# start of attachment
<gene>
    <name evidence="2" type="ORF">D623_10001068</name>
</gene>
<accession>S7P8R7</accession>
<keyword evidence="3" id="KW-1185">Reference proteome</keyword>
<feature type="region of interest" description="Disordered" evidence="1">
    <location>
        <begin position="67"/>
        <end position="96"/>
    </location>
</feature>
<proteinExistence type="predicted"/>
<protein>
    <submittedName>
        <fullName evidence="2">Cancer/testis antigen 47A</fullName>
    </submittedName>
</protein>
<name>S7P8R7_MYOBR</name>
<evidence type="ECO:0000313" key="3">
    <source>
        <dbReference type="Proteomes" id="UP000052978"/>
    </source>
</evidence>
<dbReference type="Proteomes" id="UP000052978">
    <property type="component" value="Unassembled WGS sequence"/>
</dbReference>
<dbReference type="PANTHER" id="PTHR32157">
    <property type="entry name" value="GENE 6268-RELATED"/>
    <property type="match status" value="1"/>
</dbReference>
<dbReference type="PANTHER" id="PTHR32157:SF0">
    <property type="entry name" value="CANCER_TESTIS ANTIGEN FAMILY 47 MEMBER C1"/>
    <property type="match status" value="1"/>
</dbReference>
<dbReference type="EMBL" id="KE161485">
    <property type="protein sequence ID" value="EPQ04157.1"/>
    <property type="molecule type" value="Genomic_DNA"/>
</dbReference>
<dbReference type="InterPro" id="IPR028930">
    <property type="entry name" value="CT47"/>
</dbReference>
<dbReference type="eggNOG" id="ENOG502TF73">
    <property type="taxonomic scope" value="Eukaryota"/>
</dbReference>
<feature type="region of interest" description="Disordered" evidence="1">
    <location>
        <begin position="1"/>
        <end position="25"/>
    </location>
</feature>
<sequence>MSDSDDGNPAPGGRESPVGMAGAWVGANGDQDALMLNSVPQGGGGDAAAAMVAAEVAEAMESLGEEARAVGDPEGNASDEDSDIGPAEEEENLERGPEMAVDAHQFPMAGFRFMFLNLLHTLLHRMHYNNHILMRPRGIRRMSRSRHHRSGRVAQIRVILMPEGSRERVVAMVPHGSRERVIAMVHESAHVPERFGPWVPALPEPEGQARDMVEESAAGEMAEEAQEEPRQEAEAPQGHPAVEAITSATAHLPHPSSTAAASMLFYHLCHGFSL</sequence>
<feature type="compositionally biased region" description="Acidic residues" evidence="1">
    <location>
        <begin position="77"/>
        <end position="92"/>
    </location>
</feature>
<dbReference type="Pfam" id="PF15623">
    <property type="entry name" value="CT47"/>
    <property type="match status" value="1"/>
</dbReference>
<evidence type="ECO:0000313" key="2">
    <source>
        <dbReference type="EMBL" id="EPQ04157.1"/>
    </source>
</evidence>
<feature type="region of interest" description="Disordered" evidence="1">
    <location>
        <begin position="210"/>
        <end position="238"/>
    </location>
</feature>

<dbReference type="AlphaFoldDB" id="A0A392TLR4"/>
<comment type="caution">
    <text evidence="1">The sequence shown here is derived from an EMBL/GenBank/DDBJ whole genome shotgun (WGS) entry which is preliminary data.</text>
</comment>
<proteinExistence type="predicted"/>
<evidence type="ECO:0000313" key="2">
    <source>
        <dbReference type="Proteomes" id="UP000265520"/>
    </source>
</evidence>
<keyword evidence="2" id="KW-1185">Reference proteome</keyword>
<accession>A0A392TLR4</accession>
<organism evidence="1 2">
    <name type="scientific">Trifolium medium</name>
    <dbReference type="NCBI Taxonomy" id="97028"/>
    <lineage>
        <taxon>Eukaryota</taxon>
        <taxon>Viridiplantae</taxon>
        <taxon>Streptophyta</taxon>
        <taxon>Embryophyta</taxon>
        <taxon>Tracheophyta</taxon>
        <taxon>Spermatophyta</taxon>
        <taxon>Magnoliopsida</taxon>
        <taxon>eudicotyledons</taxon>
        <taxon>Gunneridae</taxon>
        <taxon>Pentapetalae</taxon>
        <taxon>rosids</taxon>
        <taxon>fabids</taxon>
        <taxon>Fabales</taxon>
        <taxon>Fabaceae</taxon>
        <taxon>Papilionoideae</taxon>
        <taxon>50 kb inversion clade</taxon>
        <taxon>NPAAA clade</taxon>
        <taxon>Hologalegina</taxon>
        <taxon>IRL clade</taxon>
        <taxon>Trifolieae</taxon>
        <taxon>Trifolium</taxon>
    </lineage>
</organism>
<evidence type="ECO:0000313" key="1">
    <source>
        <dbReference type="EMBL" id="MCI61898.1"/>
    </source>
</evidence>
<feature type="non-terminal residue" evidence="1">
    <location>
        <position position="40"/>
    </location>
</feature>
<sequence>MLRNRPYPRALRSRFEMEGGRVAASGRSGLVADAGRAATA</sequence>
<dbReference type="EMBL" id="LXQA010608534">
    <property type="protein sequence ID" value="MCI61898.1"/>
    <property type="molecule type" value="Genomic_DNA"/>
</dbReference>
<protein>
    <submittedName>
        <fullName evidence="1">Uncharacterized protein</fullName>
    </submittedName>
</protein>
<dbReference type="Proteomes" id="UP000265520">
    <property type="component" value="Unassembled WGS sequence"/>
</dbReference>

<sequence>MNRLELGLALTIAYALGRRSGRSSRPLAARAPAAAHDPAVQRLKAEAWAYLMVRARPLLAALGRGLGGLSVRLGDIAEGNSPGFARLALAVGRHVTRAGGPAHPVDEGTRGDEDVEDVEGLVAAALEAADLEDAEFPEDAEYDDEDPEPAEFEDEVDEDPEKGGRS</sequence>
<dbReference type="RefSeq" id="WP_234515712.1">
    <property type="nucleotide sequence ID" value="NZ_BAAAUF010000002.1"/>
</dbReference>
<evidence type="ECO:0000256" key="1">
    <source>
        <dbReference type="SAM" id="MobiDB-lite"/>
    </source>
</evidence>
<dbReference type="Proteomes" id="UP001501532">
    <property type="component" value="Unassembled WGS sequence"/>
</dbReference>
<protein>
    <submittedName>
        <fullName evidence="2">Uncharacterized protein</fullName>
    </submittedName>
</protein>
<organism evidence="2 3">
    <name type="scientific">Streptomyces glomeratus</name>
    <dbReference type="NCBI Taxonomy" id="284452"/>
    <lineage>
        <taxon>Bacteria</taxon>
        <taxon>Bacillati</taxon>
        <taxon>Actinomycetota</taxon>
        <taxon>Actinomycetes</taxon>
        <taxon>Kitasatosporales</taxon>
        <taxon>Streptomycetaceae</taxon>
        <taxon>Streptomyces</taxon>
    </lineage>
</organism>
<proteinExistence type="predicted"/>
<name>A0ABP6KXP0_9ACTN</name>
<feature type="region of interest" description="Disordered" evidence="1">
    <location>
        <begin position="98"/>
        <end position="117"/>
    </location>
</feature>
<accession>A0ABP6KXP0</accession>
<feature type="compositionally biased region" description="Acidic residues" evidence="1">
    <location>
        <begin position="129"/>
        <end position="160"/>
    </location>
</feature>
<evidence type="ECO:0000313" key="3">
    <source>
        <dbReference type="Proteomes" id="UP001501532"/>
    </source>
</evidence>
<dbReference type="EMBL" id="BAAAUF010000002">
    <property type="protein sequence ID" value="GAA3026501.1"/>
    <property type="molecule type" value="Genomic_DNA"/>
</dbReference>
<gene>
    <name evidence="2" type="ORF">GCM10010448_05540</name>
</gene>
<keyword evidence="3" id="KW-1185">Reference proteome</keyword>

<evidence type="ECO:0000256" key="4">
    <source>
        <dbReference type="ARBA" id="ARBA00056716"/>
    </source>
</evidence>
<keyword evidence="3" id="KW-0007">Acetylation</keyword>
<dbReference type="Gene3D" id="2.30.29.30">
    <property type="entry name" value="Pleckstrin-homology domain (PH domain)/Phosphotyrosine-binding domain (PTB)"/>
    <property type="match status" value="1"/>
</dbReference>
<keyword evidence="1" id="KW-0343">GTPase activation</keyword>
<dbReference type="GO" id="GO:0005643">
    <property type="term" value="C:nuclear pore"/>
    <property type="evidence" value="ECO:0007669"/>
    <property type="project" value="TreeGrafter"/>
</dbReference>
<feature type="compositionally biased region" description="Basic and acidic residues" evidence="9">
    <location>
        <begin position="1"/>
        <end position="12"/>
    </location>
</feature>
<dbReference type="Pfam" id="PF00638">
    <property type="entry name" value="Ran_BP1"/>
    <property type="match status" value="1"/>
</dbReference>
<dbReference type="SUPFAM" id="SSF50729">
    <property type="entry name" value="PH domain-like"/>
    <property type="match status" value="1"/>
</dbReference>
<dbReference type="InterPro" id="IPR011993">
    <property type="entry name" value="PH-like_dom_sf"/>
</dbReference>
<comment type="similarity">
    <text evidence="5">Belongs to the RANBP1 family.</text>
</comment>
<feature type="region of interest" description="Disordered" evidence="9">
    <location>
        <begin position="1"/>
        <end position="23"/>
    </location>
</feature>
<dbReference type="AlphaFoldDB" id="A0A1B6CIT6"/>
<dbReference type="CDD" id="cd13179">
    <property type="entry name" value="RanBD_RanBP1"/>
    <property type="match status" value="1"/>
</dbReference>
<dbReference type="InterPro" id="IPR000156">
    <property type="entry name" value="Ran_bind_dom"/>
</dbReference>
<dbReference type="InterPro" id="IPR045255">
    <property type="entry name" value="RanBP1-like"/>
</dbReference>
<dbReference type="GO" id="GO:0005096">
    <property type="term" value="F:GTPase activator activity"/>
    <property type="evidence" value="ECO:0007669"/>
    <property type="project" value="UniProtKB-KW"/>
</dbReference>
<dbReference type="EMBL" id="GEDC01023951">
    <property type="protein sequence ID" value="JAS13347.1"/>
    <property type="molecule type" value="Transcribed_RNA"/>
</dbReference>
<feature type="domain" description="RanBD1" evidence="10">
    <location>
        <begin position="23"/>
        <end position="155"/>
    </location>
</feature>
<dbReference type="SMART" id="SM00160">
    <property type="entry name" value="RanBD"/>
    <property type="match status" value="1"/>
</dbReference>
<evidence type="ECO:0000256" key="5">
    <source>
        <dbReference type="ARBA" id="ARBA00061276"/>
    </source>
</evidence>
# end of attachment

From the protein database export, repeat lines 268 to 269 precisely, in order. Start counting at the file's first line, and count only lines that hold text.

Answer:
    </source>
</evidence>